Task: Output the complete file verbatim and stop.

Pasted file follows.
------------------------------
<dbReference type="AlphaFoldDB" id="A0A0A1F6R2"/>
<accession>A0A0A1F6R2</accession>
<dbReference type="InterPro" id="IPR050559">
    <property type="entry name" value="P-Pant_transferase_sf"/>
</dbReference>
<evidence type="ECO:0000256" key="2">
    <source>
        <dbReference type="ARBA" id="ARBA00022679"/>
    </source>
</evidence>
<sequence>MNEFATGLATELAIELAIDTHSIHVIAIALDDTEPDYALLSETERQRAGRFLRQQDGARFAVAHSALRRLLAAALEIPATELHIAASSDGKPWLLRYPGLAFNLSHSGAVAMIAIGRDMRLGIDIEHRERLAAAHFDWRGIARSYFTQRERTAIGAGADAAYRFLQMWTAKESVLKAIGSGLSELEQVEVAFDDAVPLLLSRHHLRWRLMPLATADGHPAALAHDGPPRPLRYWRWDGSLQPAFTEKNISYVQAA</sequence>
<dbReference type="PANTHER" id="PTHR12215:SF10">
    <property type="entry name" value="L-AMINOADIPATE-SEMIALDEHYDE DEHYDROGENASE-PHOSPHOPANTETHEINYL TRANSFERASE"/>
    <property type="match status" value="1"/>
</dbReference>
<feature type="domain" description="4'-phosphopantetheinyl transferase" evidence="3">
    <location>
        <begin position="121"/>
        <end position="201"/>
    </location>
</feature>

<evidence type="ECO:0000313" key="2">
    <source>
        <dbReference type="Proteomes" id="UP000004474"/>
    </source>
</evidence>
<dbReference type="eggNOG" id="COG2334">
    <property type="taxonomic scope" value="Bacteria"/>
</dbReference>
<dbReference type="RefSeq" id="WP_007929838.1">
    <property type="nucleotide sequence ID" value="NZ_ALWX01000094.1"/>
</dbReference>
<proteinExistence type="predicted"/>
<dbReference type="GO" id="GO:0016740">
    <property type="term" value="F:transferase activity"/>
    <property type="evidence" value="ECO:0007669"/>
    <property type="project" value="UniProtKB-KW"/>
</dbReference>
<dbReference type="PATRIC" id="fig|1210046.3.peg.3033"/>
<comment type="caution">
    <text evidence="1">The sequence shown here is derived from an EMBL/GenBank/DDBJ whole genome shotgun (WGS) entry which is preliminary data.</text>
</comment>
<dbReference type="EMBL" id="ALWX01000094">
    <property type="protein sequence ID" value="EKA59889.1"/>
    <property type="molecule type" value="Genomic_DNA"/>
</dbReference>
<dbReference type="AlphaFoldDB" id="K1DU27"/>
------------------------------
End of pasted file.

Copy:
<dbReference type="AlphaFoldDB" id="A0A0A1F6R2"/>
<accession>A0A0A1F6R2</accession>
<dbReference type="InterPro" id="IPR050559">
    <property type="entry name" value="P-Pant_transferase_sf"/>
</dbReference>
<evidence type="ECO:0000256" key="2">
    <source>
        <dbReference type="ARBA" id="ARBA00022679"/>
    </source>
</evidence>
<sequence>MNEFATGLATELAIELAIDTHSIHVIAIALDDTEPDYALLSETERQRAGRFLRQQDGARFAVAHSALRRLLAAALEIPATELHIAASSDGKPWLLRYPGLAFNLSHSGAVAMIAIGRDMRLGIDIEHRERLAAAHFDWRGIARSYFTQRERTAIGAGADAAYRFLQMWTAKESVLKAIGSGLSELEQVEVAFDDAVPLLLSRHHLRWRLMPLATADGHPAALAHDGPPRPLRYWRWDGSLQPAFTEKNISYVQAA</sequence>
<dbReference type="PANTHER" id="PTHR12215:SF10">
    <property type="entry name" value="L-AMINOADIPATE-SEMIALDEHYDE DEHYDROGENASE-PHOSPHOPANTETHEINYL TRANSFERASE"/>
    <property type="match status" value="1"/>
</dbReference>
<feature type="domain" description="4'-phosphopantetheinyl transferase" evidence="3">
    <location>
        <begin position="121"/>
        <end position="201"/>
    </location>
</feature>

<evidence type="ECO:0000313" key="2">
    <source>
        <dbReference type="Proteomes" id="UP000004474"/>
    </source>
</evidence>
<dbReference type="eggNOG" id="COG2334">
    <property type="taxonomic scope" value="Bacteria"/>
</dbReference>
<dbReference type="RefSeq" id="WP_007929838.1">
    <property type="nucleotide sequence ID" value="NZ_ALWX01000094.1"/>
</dbReference>
<proteinExistence type="predicted"/>
<dbReference type="GO" id="GO:0016740">
    <property type="term" value="F:transferase activity"/>
    <property type="evidence" value="ECO:0007669"/>
    <property type="project" value="UniProtKB-KW"/>
</dbReference>
<dbReference type="PATRIC" id="fig|1210046.3.peg.3033"/>
<comment type="caution">
    <text evidence="1">The sequence shown here is derived from an EMBL/GenBank/DDBJ whole genome shotgun (WGS) entry which is preliminary data.</text>
</comment>
<dbReference type="EMBL" id="ALWX01000094">
    <property type="protein sequence ID" value="EKA59889.1"/>
    <property type="molecule type" value="Genomic_DNA"/>
</dbReference>
<dbReference type="AlphaFoldDB" id="K1DU27"/>